Company-Sponsored Education: Master’s in Data Science Degrees
Data science is one of the fastest-growing careers throughout the world. In the United States alone, the U.S. Bureau of Labor Statistics projects 13,500 new jobs for data scientists every year over the next decade. Whether you work in tech, healthcare, the military, or business, there’s a good chance your employer could benefit from data science—or might already be looking to add data scientists to their team.
If you’re interested in a data science role within your organization, many employers offer company-sponsored education, or at least partial tuition reimbursement, to help you develop work-related skills. Taking advantage of employer-sponsored education is one way to become an adaptable, three-dimensional data scientist and advance within your company.
So, how can you get your company to help finance your education?
1. Find out what your employer offers—and if there’s any flexibility within the company-sponsored education policy.
Many employers, including leading companies like Apple, AT&T, Boeing, Epic, DirecTV, Raytheon, and the Walt Disney Company, offer tuition reimbursement or other company-sponsored education benefits. As of 2019, about 47% of employers in the United States offered some type of employer-sponsored education for employees. Tuition reimbursement from employers can range from single courses to much higher amounts—Intel, for example, pays up to $50,000 per program.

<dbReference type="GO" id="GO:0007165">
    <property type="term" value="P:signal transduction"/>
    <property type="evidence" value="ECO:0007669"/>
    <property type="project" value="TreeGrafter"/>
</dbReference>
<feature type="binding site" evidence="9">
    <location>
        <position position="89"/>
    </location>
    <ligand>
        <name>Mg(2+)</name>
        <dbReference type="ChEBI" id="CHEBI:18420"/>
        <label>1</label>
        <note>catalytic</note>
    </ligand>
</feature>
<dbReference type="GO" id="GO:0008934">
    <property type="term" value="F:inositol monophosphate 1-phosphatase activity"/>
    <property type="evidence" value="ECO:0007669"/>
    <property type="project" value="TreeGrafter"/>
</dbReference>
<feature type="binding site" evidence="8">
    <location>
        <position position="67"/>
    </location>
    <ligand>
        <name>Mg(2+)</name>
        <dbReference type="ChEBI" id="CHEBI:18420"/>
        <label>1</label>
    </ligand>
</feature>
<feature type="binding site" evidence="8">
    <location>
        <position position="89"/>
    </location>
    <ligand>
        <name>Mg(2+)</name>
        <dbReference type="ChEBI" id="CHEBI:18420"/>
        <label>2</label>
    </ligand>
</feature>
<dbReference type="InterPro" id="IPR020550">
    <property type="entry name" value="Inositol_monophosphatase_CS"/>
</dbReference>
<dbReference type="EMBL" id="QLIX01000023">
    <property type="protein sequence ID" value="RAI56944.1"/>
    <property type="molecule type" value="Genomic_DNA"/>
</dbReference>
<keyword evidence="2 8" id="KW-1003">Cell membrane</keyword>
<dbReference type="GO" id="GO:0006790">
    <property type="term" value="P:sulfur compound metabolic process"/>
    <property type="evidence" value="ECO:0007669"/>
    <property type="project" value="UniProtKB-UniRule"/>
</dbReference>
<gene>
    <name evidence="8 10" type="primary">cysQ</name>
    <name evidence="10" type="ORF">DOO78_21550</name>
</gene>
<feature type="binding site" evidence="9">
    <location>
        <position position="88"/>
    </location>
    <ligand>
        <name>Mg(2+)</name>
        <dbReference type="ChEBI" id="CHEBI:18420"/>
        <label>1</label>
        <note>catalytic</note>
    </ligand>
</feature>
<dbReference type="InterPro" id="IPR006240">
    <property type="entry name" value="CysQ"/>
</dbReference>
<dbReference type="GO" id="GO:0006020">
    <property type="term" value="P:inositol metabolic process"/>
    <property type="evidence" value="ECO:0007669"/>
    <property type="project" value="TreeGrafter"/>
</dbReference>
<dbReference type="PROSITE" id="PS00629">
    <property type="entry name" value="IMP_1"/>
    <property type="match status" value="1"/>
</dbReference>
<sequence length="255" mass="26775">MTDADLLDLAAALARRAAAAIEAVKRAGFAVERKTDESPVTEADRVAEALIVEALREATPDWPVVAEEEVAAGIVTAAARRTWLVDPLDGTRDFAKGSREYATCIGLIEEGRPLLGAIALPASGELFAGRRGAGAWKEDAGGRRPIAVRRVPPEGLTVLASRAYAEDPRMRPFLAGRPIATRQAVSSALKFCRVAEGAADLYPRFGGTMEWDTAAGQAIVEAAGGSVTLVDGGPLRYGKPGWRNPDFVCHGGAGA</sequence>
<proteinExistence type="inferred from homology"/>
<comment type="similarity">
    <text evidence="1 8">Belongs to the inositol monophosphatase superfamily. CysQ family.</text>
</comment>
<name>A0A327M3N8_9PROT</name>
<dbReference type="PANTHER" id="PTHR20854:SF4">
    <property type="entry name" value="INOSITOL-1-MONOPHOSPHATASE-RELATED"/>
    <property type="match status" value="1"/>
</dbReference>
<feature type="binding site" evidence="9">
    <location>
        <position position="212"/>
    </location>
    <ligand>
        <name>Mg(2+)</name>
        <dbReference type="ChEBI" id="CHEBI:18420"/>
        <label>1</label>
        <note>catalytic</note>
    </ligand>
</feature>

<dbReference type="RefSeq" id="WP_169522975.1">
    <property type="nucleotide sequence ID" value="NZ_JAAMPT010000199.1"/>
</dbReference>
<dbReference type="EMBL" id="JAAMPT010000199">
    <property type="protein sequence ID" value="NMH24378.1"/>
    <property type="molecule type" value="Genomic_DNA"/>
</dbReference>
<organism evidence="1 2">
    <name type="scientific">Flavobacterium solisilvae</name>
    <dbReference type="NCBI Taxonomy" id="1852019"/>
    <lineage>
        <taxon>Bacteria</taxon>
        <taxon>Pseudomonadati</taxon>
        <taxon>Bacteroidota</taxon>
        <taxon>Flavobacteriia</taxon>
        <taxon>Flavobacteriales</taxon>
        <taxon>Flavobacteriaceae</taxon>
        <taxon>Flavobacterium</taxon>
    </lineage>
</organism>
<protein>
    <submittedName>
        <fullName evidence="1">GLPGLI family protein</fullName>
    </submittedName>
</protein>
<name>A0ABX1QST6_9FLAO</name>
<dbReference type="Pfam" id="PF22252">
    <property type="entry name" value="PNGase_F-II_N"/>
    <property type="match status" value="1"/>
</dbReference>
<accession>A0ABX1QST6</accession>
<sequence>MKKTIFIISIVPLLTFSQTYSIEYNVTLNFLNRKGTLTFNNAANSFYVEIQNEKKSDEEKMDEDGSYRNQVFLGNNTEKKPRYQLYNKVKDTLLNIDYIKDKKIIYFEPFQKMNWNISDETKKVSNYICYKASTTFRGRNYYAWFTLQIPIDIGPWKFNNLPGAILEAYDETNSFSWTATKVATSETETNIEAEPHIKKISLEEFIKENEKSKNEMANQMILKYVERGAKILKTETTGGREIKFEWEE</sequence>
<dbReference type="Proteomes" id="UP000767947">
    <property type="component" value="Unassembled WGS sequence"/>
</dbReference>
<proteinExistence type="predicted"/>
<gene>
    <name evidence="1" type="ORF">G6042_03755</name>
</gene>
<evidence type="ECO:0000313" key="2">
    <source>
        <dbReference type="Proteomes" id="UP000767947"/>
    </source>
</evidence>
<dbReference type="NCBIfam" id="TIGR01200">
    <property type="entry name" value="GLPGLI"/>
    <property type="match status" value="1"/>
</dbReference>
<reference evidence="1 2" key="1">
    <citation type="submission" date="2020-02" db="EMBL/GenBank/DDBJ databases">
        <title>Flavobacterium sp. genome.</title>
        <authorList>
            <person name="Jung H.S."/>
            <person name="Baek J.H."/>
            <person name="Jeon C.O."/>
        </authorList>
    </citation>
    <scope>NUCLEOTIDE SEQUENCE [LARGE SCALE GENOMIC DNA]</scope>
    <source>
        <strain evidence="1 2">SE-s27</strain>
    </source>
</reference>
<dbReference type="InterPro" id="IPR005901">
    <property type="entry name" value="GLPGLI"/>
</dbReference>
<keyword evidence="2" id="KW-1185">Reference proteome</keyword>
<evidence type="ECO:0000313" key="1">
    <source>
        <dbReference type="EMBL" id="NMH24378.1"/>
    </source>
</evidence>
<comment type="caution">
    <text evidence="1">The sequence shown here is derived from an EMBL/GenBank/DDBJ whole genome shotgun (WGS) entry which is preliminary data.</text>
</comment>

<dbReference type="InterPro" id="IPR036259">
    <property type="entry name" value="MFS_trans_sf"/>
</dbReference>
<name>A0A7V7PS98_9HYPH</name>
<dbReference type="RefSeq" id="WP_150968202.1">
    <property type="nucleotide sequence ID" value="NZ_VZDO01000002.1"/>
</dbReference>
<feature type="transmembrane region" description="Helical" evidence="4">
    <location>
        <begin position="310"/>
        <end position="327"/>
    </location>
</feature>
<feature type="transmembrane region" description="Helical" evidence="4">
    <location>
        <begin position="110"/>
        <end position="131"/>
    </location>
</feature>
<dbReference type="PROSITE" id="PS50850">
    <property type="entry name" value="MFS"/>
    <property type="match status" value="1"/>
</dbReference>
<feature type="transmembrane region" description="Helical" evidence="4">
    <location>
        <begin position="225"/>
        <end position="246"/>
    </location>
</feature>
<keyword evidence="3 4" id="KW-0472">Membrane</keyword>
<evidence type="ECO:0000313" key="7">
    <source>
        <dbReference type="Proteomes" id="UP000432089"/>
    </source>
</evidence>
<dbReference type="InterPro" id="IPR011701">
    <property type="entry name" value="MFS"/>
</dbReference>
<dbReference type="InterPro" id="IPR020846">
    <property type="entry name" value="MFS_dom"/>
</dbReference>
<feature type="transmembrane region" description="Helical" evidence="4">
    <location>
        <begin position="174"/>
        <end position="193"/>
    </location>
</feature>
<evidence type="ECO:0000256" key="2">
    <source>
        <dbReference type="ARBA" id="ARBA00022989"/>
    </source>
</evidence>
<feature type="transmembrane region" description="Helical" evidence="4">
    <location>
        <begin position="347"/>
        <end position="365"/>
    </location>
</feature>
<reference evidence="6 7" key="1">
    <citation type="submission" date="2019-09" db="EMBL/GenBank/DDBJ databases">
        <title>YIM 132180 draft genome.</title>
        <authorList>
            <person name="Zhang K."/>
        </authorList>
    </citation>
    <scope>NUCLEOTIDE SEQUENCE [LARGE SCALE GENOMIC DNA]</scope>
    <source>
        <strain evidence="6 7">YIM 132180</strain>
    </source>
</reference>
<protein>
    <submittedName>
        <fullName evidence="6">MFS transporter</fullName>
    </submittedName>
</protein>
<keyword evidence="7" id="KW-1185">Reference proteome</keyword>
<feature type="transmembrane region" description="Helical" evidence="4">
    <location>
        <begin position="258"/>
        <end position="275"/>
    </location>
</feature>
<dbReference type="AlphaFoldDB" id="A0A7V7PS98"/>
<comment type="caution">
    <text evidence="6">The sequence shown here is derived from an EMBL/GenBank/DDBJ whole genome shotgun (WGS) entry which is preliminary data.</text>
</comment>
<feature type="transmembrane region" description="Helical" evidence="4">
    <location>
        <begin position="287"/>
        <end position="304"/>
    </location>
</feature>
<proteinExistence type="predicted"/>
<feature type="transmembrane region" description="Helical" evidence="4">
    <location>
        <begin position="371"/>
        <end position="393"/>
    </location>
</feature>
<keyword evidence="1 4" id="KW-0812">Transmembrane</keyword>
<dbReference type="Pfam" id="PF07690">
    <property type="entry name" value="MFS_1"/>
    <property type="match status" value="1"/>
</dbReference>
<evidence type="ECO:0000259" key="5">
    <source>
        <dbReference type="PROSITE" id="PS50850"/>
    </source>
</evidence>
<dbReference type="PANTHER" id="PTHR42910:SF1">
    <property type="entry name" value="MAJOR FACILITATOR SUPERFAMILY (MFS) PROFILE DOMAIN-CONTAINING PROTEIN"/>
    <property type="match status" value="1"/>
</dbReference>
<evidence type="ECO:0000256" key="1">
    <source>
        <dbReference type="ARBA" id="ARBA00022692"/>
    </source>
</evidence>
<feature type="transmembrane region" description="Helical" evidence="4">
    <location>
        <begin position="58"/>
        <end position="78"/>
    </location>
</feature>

Most tuition reimbursement from employers only covers a portion of a degree program, so you’ll want to research what “employer-sponsored education” means at your company. Beyond tuition reimbursement, ask your employer if your company can sponsor other parts of a degree program, such as:
- Books and supplies
- Computer hardware and software
- Travel, conferences, or immersions
Immersions and conferences provide benefits beyond immediate education, including networking opportunities, industry insights, and information on special topics. Your employer may be willing to cover costs associated with your degree program that aren’t reflected in the tuition, especially if it means you can share valuable information or training with your team.
2. Do your research. Which program will provide you and your employer the most value in the long run?
Maybe you’re already working with data and want to make it your full-time role, or maybe you’re changing careers within your organization. Regardless, it can be challenging to figure out the first step to attaining that goal. Is a master’s in data science worth it? Or should you take an individual course? How will you balance your academic and personal life with your professional commitments?
You’ll want to answer these questions before you go to your employer about utilizing company-sponsored education benefits. If you’re comparing ways to advance in your career, in addition to considerations like the cost, hard skills you need, or job you want, consider the program’s overall value.
Ask the following questions:
- What benefits will this program provide beyond the immediate future? Consider skills, networking opportunities, and curriculum.
- After graduation, will I have a competitive edge in the job market outside of my organization? Will I be able to adapt to changes in the data science industry?
- Does the program fit various learning styles, or only cater to one?
- Is the program designed for working professionals?